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Rogers-Shaw say mediation fails to resolve regulator's objections to deal

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Rogers and Shaw applications are pictured on a cellphone in Ottawa on Monday, May 9, 2022. THE CANADIAN PRESS/Sean Kilpatrick

TORONTO — Talks between the Competition Bureau and Rogers Communications Inc. and Shaw Communications Inc. this week failed to resolve the regulator's objections to their merger, the companies said Wednesday.

Carleton University professor Dwayne Winseck said the result suggests the proposed sale of wireless carrier Freedom Mobile to Quebecor Inc. is not enough to ease the regulator's concerns about the proposed merger, especially since the Shaw Mobile business would be retained.

"It's not at all clear if this deal will pass muster with the Competition Bureau full-stop," Winseck said.

"The Competition Bureau has laid its case against the proposed merger on the grounds that the whole thing is deeply problematic ... and just chopping off bits and pieces of it are probably not going to be good enough."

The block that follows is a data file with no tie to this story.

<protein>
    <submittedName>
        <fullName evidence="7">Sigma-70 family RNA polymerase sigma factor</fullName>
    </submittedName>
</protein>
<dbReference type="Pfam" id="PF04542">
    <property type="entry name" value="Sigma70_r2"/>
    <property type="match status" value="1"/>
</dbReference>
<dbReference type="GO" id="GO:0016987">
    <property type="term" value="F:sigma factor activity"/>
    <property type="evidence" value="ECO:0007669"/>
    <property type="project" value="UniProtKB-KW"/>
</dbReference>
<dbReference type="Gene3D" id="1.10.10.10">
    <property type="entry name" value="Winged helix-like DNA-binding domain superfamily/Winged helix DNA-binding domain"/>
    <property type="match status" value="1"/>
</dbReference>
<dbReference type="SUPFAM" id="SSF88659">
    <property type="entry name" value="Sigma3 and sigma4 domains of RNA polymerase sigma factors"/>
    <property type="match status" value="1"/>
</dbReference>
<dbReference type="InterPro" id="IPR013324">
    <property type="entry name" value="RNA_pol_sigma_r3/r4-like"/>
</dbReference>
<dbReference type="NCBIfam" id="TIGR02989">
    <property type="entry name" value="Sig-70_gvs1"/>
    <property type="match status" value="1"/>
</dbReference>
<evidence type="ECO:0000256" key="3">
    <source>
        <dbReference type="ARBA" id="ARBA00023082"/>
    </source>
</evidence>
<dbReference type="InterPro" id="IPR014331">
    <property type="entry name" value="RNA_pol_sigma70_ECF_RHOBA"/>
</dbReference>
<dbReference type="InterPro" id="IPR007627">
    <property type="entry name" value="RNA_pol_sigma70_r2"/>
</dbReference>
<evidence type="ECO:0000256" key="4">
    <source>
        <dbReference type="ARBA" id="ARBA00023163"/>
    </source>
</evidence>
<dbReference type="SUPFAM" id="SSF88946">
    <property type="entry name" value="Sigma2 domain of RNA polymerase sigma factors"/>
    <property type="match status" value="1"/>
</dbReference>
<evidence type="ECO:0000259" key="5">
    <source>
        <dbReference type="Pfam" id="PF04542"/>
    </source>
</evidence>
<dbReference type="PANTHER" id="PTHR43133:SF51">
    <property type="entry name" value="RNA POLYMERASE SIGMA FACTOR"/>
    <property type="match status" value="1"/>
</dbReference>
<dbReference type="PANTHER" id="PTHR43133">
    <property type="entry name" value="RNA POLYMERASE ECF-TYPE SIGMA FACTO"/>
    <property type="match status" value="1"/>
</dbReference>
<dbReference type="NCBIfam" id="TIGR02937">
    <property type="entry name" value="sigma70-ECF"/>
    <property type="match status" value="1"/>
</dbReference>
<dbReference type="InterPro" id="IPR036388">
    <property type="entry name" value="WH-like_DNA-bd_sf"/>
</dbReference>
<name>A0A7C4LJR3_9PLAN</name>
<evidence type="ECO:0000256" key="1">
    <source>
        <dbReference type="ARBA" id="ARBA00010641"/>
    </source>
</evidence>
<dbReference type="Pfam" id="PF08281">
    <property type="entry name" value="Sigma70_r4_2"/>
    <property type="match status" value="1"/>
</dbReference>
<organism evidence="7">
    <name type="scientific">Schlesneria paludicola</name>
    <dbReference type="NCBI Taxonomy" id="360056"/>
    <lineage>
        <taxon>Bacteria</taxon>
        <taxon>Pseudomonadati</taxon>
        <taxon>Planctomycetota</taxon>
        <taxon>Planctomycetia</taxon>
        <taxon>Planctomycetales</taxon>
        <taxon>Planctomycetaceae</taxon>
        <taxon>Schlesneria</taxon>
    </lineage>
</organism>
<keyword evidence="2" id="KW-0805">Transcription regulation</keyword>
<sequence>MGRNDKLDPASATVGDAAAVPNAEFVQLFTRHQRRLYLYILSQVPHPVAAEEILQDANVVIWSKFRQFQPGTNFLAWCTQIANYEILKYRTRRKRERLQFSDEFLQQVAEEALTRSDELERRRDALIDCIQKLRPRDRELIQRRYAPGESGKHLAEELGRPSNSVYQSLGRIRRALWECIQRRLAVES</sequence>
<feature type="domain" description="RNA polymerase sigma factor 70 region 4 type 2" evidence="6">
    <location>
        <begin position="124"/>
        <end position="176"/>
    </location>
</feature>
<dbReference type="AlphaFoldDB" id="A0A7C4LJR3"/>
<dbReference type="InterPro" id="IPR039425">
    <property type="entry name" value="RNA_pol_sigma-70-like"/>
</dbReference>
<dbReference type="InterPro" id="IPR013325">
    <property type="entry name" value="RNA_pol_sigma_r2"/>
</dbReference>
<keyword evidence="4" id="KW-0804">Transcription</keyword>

Rogers and Shaw met with the competition watchdog on Monday and Tuesday as part of a mediation process. The regulator has been trying to block the merger, arguing that it would result in less choice for Canadians and lead to higher bills for consumers.

The Competition Bureau has said that the sale of Freedom wouldn't replace the growing competition Shaw Mobile would deliver in Alberta and British Columbia and would ultimately make it a weaker competitor.

In their statement, Rogers and Shaw said the review process of their deal would continue as previously disclosed, adding that they are open to continuing talks with the regulator at any time.

The companies said they intend to continue to work to highlight the benefits of their merger, including the proposed sale of Freedom to Quebecor Inc.

Morningstar analyst Matthew Dolgin didn't have high hopes for mediation, but still viewed the lack of a resolution as a negative for the fate of the deal since it was another avenue that could have moved it forward.

"However, I did and still do have higher hopes that the two sides can reach an agreement among themselves, and if they don’t and the case goes before the Competition Tribunal, I think Rogers and Shaw have a strong case in their favour," he said.

The Rogers-Shaw transaction already has approval from shareholders and the Canadian Radio-television and Telecommunications Commission, but remains subject to review by the Competition Bureau and the Minister of Innovation, Science and Economic Development.

On Monday, Alberta filed a notice stating its intention to intervene in Competition Tribunal proceedings regarding the deal.

This report by The Canadian Press was first published July 6, 2022.

Companies in this story: (TSX:RCI.B, TSX:SJR.B, TSX:QBR.B)

The Canadian Press